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October 11, 2016

Bronx LGBT Senior Community Center Receives $150,000 to Continue Growing

By Paula Seligson
Reaching retirement doesn’t end a lifetime of discrimination: lesbian, gay, bisexual and transgender (LGBT) seniors often face rejection by their peers, suffering greater social isolation at an age when loneliness can mean the difference between life and death, advocates say.

The Bronx’s center for LGBT seniors strives to provide a safe and accepting community for this at-risk group. After opening in early 2015, the center now serves 30 to 40 people a day in just two rooms, and officials said they need more support to continue growing. On Oct. 11, National Coming Out Day, local politicians presented the center with new annual state funding of $150,000, increasing the budget by nearly 40 percent as part of a larger effort to help LGBT seniors in the Bronx.

Many LGBT elders don’t find a welcoming environment when they go to other senior centers in the city, said Michael Adams, CEO of SAGE, or Services & Advocacy for Gay, Lesbian, Bisexual & Transgender Elders, the organization that runs the center. Instead, they often have to choose between being closeted or being rejected by their peers. “That’s why it’s important we did today’s event on National Coming Out Day because we feel that people should never have to choose between hiding who they are and getting the services that they need,” he said.

LGBT seniors often don’t have children and are estranged from their families, Adams said, which can lead to isolation and a lack of caregivers. SAGE also provides senior community centers in Chelsea, Harlem, Staten Island and Brooklyn, and estimates that 100,000 of New York’s senior citizens are LGBT.

If the lively lunchtime conversations are anything to go by, the seniors who come to the Bronx center have found the welcoming community SAGE is trying to provide. Tucked away on the second floor of the Union Community Health Center, the walls of the main room are lined with paintings, crafts and decorations. Here participants, age 60 and older, eat free lunch, exercise, dance, listen to music, make crafts and more, Monday through Friday, depending on what programs are on the schedule each day. Seniors also use the computer room for learning technology skills.

The center is growing as more LGBT seniors find out about its services. Last year, a good day meant 12 participants, said Jose Collazo, site manager. Now, after more outreach and encouraging seniors to invite friends, the center sees 30 to 40 people most days, he said. Cherise Sherriffe, program coordinator, thinks that will soon increase to 50 people.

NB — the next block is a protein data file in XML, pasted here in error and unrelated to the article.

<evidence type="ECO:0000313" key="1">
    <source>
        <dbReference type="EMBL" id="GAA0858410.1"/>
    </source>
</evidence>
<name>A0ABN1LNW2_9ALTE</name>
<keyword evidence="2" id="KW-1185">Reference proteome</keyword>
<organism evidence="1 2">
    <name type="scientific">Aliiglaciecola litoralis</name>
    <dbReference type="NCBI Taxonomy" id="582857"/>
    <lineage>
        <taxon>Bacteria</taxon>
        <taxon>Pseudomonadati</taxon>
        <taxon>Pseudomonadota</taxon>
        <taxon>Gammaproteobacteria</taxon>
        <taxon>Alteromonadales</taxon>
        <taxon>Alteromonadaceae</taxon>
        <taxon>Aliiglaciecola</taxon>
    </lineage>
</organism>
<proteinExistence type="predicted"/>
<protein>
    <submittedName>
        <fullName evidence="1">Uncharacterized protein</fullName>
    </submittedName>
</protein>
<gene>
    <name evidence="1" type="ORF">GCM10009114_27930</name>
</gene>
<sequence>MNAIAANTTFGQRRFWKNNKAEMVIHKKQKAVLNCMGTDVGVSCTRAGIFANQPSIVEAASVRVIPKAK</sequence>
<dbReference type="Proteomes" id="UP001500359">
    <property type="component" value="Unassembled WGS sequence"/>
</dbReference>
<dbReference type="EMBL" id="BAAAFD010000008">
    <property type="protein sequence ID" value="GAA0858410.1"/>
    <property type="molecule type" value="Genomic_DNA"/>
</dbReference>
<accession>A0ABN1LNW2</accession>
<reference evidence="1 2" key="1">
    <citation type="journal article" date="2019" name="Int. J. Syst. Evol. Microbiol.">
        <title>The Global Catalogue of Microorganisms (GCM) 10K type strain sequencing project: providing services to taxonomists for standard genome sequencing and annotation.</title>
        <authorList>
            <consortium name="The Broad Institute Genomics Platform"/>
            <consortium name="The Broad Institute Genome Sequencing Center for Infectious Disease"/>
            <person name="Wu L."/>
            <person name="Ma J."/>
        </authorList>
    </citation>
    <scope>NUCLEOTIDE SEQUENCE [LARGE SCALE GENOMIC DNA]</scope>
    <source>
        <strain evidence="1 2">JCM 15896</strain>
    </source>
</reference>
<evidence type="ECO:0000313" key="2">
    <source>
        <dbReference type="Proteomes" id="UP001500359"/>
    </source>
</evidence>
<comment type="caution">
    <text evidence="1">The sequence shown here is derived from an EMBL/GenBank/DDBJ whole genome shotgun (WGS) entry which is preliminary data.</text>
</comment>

Adams said the extra $150,000 will be used to hire an outreach staff member to raise awareness of the center with Bronx LGBT seniors. Collazo said he hopes to also use the money to offer more programs, including in Spanish, and to buy a van that can pick up those who have trouble traveling to the center on their own.

Before lunch on Tuesday, Bronx native and state senator Jeffrey Klein told the roomful of seniors that they deserve to have their needs met. He secured the state funding and promised to increase it in coming years. Klein presented the money along with New York City Council Bronx representative Ritchie Torres, who helped fund the center and is openly gay.

SAGE is putting more resources into the Bronx. In July, SAGE announced that it is partnering with developers to create two LGBT-friendly affordable elder apartment buildings: one in Brooklyn with 145 units, and the other at Crotona Park in the Bronx with 82 units set to open in 2019. “It’s designed to be a place that will be very welcoming of LGBT people,” Adams said. “There would be no question that you can be out and who you are and living happily in this building.”

Gwendolyn Offley, 74, of the Bronx, found that welcoming environment at the center when she first began attending last year. For her, the center means “being around my people.” “It means life, that’s all,” she said. “I found a lady up here, which, I’m very happy, and hopefully in the next year and a half, if it’s all good, we’ll be getting married.”

“If we have it, we’re going to have the wedding here,” Offley said. “SAGE right now means everything to me.”

Read the original article online here.

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